- On your own two feet, leave the house and share what can be seen within walking (or biking) distance of your home. Your post does not have to be a picture-heavy travelogue like mine, unless you want it to be. Maybe instead you will find some unusual patterns, interesting shadows, signs of spring, a favorite restaurant or shop, questionable landscaping or local eyesores. Whatever, just keep your eyes and mind open, be creative and have fun, but don't show anything from your own yard.
- Post your own Winter Walk Off on your blog, and link it back to this post. Please also leave me a comment when your post is up. If you have recently written a similar post, you are welcome to use it.
- I will keep the challenge open until March 19th, the last day of winter (or summer for those of you below the equator).
- Everyone who participates will have their name put in a hat for a chance to win one of two prizes, with a totally disinterested teenager randomly drawing the names. One person will win a collection of packaged Dahlia bulbs, and another will win some of my wife's handcrafted note cards. I will contact the two winners and mail the prizes. If the bulb winner lives overseas, they will get note cards instead.
Now here is what I saw yesterday. Right around the corner from my house, I found one of my favorite signs that winter is nearing its end. Camellia japonica seems to have suddenly opened throughout the neighborhood.
This sign is sort of at the entrance to our neighborhood and below it, coming up through the pansies are some Narcissus. I donated these to the neighborhood several years ago when we came into a bulb bonanza at work and could get bags of 200 assorted for only $25. The sign says we are a historic district, which I am guessing is mainly from its age and architecture, and not from any significant events, though John McCain and Leon Uris lived here once, and F. Scott Fitzgerald frequently visited his cousin here.
The dogs couldn't care less about historic districts and were only focused on getting to the dog park.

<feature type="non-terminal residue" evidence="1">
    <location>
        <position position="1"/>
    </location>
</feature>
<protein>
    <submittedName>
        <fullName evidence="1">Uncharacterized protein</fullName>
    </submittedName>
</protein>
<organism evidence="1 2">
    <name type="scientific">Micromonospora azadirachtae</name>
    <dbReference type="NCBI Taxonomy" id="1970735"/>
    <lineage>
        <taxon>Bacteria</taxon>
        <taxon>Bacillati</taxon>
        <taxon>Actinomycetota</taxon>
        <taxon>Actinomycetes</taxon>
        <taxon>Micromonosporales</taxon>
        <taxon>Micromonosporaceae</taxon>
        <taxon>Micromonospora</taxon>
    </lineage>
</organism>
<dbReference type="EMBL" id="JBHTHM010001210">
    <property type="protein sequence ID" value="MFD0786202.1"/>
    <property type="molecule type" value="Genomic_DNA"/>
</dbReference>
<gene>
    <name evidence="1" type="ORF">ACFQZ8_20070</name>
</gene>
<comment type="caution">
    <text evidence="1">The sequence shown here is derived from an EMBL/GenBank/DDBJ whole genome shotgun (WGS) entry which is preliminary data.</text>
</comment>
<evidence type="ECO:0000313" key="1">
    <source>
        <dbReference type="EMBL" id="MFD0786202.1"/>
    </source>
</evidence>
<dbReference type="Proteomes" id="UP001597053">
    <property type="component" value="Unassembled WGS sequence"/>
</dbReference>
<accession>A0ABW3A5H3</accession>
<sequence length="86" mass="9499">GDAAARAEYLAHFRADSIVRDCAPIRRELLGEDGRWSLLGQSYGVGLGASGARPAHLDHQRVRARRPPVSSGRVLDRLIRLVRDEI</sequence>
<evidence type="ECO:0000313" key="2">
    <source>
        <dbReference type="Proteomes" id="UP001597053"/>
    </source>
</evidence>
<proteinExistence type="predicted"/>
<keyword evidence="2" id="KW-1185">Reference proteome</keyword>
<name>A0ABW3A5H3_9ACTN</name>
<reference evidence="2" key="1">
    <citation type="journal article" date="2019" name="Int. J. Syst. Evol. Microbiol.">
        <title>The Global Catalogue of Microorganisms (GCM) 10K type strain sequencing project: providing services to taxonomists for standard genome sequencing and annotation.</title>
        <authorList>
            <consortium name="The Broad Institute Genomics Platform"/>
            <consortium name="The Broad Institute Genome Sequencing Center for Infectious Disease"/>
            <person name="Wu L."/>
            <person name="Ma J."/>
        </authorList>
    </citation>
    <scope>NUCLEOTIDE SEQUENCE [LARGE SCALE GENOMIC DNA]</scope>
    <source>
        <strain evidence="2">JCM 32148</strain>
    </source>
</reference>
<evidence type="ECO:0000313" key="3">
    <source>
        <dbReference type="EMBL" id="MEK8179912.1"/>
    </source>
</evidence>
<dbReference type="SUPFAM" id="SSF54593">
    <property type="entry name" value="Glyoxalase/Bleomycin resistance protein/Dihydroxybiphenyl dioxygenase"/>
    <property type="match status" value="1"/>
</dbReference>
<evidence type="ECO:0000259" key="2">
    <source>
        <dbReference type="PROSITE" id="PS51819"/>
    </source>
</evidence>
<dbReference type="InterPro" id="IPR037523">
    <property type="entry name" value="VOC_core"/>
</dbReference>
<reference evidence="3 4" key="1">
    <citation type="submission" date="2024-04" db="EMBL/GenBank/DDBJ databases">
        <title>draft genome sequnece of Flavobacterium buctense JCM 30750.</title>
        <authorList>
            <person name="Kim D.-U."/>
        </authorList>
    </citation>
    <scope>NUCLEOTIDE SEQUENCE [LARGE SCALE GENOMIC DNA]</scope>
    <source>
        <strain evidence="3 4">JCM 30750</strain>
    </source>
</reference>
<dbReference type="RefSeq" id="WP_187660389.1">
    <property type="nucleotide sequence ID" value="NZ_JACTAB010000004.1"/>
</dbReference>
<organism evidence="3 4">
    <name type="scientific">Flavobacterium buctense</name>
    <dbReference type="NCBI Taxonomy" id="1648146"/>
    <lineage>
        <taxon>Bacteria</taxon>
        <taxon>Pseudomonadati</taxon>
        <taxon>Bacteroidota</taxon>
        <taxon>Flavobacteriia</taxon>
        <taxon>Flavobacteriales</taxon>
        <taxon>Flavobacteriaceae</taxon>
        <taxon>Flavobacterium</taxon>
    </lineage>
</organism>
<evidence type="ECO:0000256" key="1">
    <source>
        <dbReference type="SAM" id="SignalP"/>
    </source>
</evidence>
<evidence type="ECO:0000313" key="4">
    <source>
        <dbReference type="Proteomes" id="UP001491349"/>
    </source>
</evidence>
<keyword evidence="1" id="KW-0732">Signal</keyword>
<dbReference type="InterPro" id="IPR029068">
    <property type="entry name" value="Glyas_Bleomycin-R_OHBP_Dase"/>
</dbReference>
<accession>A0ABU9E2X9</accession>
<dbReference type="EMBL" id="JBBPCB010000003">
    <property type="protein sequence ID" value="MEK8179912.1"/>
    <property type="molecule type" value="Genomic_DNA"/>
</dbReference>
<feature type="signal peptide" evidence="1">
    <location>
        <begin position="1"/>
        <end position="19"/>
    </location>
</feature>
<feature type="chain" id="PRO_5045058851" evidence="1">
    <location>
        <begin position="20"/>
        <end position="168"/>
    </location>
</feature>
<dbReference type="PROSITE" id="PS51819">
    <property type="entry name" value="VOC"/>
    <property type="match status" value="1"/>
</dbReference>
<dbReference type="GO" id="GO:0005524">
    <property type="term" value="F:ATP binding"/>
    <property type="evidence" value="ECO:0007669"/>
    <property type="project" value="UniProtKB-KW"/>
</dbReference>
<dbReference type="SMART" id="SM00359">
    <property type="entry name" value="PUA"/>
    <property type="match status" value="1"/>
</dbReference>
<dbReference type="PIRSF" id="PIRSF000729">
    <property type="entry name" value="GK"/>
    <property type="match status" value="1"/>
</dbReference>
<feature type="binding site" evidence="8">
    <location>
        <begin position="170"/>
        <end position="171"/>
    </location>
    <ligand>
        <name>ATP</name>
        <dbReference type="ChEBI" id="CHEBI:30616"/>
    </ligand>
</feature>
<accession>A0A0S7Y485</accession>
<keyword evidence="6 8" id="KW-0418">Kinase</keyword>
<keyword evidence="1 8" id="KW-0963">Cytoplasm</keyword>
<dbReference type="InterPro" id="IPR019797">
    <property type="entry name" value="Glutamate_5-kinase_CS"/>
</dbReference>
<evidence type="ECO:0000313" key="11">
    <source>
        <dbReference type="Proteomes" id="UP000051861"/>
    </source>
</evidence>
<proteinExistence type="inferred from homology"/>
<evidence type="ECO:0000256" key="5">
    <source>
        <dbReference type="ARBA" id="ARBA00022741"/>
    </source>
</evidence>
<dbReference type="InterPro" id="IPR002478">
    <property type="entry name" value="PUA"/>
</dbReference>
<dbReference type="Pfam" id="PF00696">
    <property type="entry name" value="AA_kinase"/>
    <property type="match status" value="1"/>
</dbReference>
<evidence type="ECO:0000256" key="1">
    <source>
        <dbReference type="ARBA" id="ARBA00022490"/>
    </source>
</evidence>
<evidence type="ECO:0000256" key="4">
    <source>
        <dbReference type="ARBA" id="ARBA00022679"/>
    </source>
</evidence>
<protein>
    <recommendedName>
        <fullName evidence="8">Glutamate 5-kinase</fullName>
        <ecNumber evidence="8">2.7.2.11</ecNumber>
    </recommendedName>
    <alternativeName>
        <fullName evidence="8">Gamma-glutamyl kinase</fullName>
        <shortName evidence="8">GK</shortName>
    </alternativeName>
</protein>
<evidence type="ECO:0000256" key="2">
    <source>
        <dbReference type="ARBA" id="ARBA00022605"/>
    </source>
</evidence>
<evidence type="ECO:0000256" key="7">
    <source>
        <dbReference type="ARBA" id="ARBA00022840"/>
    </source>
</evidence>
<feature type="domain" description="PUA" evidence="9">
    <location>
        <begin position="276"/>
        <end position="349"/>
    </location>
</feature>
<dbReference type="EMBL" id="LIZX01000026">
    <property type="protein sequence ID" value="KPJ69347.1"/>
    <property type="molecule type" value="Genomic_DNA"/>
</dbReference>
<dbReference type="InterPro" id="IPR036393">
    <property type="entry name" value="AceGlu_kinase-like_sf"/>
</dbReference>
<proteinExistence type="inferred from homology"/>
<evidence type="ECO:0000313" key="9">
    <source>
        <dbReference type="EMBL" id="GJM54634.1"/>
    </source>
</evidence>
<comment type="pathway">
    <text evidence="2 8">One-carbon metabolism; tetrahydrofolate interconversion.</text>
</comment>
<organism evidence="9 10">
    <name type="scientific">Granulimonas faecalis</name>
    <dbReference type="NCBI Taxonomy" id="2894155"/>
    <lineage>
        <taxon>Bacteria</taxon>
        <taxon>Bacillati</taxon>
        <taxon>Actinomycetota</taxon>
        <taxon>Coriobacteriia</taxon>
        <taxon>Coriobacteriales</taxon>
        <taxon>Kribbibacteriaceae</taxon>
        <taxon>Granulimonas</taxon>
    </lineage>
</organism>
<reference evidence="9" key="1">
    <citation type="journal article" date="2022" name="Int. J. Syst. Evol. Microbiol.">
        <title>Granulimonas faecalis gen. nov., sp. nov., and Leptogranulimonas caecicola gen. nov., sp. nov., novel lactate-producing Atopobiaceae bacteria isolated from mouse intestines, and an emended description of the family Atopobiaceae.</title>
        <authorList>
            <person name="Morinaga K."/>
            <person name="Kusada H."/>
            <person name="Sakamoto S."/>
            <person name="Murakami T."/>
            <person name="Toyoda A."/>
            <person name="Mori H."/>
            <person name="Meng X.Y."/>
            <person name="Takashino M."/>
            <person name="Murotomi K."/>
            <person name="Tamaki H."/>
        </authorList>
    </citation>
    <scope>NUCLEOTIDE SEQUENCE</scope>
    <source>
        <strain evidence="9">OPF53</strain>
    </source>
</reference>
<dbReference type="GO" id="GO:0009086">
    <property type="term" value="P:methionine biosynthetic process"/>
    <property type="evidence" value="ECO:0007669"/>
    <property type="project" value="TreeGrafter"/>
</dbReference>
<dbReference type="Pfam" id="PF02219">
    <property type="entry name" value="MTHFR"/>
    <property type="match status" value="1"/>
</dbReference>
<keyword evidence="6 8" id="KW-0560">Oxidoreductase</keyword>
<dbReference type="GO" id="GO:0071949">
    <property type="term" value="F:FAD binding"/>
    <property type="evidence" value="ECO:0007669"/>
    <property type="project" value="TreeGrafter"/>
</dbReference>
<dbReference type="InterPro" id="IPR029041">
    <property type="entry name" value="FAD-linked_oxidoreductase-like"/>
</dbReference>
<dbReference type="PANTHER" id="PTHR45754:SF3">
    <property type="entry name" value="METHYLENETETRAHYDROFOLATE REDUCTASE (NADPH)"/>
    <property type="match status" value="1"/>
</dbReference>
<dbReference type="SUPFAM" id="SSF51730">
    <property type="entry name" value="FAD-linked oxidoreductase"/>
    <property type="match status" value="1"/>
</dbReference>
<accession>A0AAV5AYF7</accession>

The dog park is adjacent to Haven Creek and our relatively new boat ramp and canoe/kayak launch making it a busy place during boating weather, though the skateboarders use it year-round.
One thing I am very excited about is the commencement of work on Haven Creek to restore the bank with a very environmentally friendly, living shoreline. Work just started this week.
Haven Creek empties into the Layfayette River where on Saturday a local crew was practicing on the frigid water.
This house faces the river and is one of my favorite landscapes. Confronted with regular flooding, a berm was built around the house, and in order to avoid creating a moat, heavy rain and seepage is pumped out to the street side. The whole thing is very well planted.
Right down the street could be our neighborhood's version of Gray Gardens. Funny they spent money on two new trees, but not any to keep the front porch from eventually falling down. This could be me.
Lady Anna is one of many mermaids that can be seen around Norfolk, but I prefer to call her Lefty.
There are some great trees in Colonial Place, including many Live Oaks (Quercus virginiana)...
as well as this less leafy, but more massive Oak...
some substantial Magnolias (Magnolia grandiflora)...
and a few examples of zone denial.
On the western side of Colonial Place is Knitting Mill Creek, and all three waterways make our neighborhood a sometimes flood-prone peninsula.
These geese have a nice view of the Tidewater Yacht Club, which is a place where people with boats can drink.
Near Knitting Mill Creek was our first house. This little 2 bedroom bungalow, was perfect for two soon-to-be newlyweds. We bought it in 1991 for 70K and lived in it four years before moving to a more child friendly house. At some point a flipper bought it, painted over its smart red and brown color scheme, divided the largest bedroom in two, put a half bath in the laundry room and resold it for 250K at the height of the boom. My only regret is giving up that low mortgage and planting a Red Tip (Photinia x fraseri) Golden Euonymus (Euonymus japonica 'Aureo-marginatus) combo.
The area's salty and usually breezy air was once thought to be good for tuberculosis, so a hospital was built here with lots of porches for its treatment, which is now an apartment building. I am not sure how effective the air was for TB, but I know living in this very walkable neighborhood makes me feel better.
Again, please participate and have fun!
(you can view all of my pictures from Winter Walk Off here)